Powering the pits
As pressure mounts on mining companies to improve their environmental image, are renewable sources of energy the answer? Kathryn Allen asks Charles Hendry, former Minister of State for the Department of Energy and Climate Change.
While the mining industry doesn’t spring to the public mind as the most environmentally friendly, many of the big players are investing in energy from renewable sources to help reduce costs, limit environmental impact, and improve their image, as discussed in Materials World October 2016.
With a minimum target of a 5% reduction in carbon emission intensity by 2020 on 2016 levels, Glencore has invested in renewable sources, implementing a second wind turbine at its Raglan Mine, Canada, due to start generating electricity in September 2018. The first wind turbine at the Raglan Mine saved 2.2 million litres of diesel in 2017, according to the company’s 2017 Sustainability report.
Rio Tinto is also investing in renewables. With 74% of its total energy coming from hydro, nuclear, and renewable power sources, the company claims it is on track to meet its target of reducing greenhouse gas emissions intensity by 24% between 2008 and 2020.
According to the company’s Climate Change Report, a wind-diesel hybrid system at its off-grid Diavik diamond mine, Canada, offsets about 4.5 million litres of diesel per year, generating 11% of the site’s operation energy needs. Rio Tinto’s aluminium smelters are also powered by renewable sources – with the company claiming that 100% of the energy used to produce aluminium comes from hydroelectric power. Excess power is also transferred to local communities during peak times. But what are the benefits and drawbacks of these investments?
Using energy from renewable sources in the mining sector is discussed in two reports from Deloitte, a multinational professional services network. The bottom line: Driving value through energy management in mining states that ‘companies can reduce their energy consumption by 15–20% in existing mines through an effective energy management programme, and up to 50% for new mines by rethinking the mine design with energy management in mind’. The report refers to those investing in energy from renewable sources as part of this management programme as ‘the more progressive organisations’.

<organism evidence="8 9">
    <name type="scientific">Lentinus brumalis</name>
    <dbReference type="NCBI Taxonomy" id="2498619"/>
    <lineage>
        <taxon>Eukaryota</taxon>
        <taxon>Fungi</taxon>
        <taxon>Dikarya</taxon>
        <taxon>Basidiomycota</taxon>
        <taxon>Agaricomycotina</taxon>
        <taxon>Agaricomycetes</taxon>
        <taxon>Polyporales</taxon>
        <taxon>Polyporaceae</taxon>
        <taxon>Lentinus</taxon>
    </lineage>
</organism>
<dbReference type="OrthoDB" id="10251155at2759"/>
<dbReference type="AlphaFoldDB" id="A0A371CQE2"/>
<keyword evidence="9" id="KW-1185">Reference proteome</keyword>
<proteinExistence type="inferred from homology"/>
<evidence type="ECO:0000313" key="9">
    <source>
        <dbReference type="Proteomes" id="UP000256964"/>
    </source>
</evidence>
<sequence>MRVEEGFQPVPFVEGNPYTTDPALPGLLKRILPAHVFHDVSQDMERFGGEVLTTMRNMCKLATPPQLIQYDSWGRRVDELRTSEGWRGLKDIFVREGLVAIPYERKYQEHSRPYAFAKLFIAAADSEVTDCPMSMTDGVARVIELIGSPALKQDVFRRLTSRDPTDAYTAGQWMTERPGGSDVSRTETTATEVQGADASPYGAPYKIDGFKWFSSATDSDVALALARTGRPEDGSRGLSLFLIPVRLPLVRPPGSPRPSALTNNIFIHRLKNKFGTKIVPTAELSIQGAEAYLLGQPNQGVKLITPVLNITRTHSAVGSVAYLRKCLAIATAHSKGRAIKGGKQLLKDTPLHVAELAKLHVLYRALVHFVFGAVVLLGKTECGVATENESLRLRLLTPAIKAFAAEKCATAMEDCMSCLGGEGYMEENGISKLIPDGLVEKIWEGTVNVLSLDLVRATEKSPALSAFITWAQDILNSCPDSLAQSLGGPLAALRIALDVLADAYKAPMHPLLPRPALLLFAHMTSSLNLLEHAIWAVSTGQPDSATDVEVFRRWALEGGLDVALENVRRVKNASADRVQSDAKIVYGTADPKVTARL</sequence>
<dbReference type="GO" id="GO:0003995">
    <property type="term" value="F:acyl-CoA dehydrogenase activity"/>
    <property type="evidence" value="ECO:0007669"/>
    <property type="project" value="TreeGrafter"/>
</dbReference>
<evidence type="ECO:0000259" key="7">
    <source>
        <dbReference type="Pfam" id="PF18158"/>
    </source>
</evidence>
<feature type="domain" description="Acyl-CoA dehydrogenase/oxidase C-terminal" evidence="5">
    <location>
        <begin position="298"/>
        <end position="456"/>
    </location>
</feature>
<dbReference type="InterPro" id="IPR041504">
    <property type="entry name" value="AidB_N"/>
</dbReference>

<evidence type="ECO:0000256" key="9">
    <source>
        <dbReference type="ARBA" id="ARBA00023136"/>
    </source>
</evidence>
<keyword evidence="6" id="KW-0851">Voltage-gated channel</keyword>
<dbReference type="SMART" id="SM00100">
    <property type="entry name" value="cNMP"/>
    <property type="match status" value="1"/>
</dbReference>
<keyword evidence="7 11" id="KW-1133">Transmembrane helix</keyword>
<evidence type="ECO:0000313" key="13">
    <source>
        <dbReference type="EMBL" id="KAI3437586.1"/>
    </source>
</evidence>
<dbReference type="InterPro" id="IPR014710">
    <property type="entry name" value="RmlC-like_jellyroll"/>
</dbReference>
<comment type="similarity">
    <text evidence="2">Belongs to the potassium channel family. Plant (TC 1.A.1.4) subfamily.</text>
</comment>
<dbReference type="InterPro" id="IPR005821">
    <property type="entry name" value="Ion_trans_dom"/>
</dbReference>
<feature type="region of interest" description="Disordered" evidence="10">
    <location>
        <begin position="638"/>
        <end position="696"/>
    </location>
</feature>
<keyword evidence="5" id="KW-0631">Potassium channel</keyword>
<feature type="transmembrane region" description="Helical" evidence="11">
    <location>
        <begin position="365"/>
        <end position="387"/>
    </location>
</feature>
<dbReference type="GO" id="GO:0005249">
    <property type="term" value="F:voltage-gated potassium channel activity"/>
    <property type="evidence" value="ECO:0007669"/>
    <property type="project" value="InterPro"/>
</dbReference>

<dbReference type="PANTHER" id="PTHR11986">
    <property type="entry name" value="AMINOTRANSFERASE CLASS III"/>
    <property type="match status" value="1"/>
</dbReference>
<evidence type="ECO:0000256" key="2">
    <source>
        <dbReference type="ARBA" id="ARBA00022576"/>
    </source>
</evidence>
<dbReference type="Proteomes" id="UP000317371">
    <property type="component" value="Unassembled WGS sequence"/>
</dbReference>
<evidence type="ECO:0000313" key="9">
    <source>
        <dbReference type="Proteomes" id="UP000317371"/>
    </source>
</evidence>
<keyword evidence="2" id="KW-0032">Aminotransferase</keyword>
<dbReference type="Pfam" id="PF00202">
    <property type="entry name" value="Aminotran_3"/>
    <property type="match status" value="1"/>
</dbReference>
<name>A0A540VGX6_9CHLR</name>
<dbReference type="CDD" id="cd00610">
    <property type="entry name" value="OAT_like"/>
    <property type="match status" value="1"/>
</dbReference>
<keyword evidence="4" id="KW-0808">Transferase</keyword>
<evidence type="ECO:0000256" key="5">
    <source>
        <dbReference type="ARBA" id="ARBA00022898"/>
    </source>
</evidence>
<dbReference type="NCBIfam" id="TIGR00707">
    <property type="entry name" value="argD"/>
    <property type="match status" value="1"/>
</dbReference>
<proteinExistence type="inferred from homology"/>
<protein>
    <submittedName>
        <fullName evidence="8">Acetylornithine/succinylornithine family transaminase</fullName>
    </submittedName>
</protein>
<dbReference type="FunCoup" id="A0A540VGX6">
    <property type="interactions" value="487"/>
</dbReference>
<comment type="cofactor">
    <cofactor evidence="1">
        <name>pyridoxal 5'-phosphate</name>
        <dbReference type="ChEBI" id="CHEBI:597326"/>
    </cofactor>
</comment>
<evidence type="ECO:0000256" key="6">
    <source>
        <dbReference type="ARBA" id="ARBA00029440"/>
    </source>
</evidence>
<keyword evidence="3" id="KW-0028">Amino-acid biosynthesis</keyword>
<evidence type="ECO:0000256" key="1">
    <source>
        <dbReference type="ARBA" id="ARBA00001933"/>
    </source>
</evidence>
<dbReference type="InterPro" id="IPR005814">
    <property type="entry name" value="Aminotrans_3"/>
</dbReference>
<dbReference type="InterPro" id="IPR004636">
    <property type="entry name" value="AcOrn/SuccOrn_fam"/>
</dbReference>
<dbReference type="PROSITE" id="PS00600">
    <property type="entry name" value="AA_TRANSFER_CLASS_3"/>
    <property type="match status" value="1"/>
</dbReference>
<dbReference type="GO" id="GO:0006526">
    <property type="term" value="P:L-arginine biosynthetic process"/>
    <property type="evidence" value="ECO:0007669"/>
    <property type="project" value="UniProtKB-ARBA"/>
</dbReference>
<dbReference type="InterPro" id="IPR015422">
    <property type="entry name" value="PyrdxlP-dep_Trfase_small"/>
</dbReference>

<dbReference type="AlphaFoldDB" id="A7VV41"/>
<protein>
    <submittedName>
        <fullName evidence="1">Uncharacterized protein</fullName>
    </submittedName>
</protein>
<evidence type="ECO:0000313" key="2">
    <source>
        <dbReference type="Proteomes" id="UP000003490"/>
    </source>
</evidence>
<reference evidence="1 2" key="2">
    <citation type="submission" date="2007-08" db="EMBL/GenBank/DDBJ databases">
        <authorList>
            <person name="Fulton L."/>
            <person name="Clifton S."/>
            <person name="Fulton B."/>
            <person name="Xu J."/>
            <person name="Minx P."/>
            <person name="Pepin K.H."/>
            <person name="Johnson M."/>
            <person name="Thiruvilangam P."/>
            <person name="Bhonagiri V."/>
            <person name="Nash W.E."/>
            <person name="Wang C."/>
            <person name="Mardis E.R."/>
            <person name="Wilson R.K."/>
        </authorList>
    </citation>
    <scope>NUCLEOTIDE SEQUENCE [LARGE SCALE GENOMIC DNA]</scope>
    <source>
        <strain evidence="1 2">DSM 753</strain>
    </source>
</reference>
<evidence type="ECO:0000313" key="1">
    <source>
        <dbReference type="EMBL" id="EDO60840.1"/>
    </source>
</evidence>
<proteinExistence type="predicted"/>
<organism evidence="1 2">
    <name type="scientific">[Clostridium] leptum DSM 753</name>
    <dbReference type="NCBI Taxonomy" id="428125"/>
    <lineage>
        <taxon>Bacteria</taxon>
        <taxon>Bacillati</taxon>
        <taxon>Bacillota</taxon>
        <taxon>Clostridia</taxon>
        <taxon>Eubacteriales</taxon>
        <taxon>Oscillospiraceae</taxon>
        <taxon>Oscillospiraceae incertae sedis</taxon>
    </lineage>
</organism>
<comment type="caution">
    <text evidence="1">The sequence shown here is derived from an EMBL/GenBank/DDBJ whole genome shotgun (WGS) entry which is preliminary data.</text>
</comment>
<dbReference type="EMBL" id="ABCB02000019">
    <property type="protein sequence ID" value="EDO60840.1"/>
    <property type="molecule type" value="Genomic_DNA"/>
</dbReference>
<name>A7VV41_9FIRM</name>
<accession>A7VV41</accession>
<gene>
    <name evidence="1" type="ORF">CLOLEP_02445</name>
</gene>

Benefits of investing in these sources, according to the report, include managing uncertain future fuel prices and, as renewable installations can outlive mines and be handed over to local communities to run, improving the company’s image, and helping it keep its social licence to operate.
The follow-up to this report, Renewables in Mining: Rethink, Reconsider, Replay, also covers benefits of investing in renewable sources. It states that ‘mining companies have a material opportunity to use renewables to lower costs, improve safety, reliability and sustainability, and mitigate risks to ultimately gain a competitive advantage’.
Charles Hendry, former Minister of State for the Department of Energy and Climate Change, UK, told Materials World, ‘Every big company – and to be involved in the mining sector you’re going to be a larger company – is looking at how it can improve its energy efficiency, reduce the amount of fuel it uses, and do things in a more efficient way. That will continue, it’s driven by the economics of it [...] and I think people have been generally surprised across the economy at the extent to which energy efficiency has played a very significant role over the last two decades.’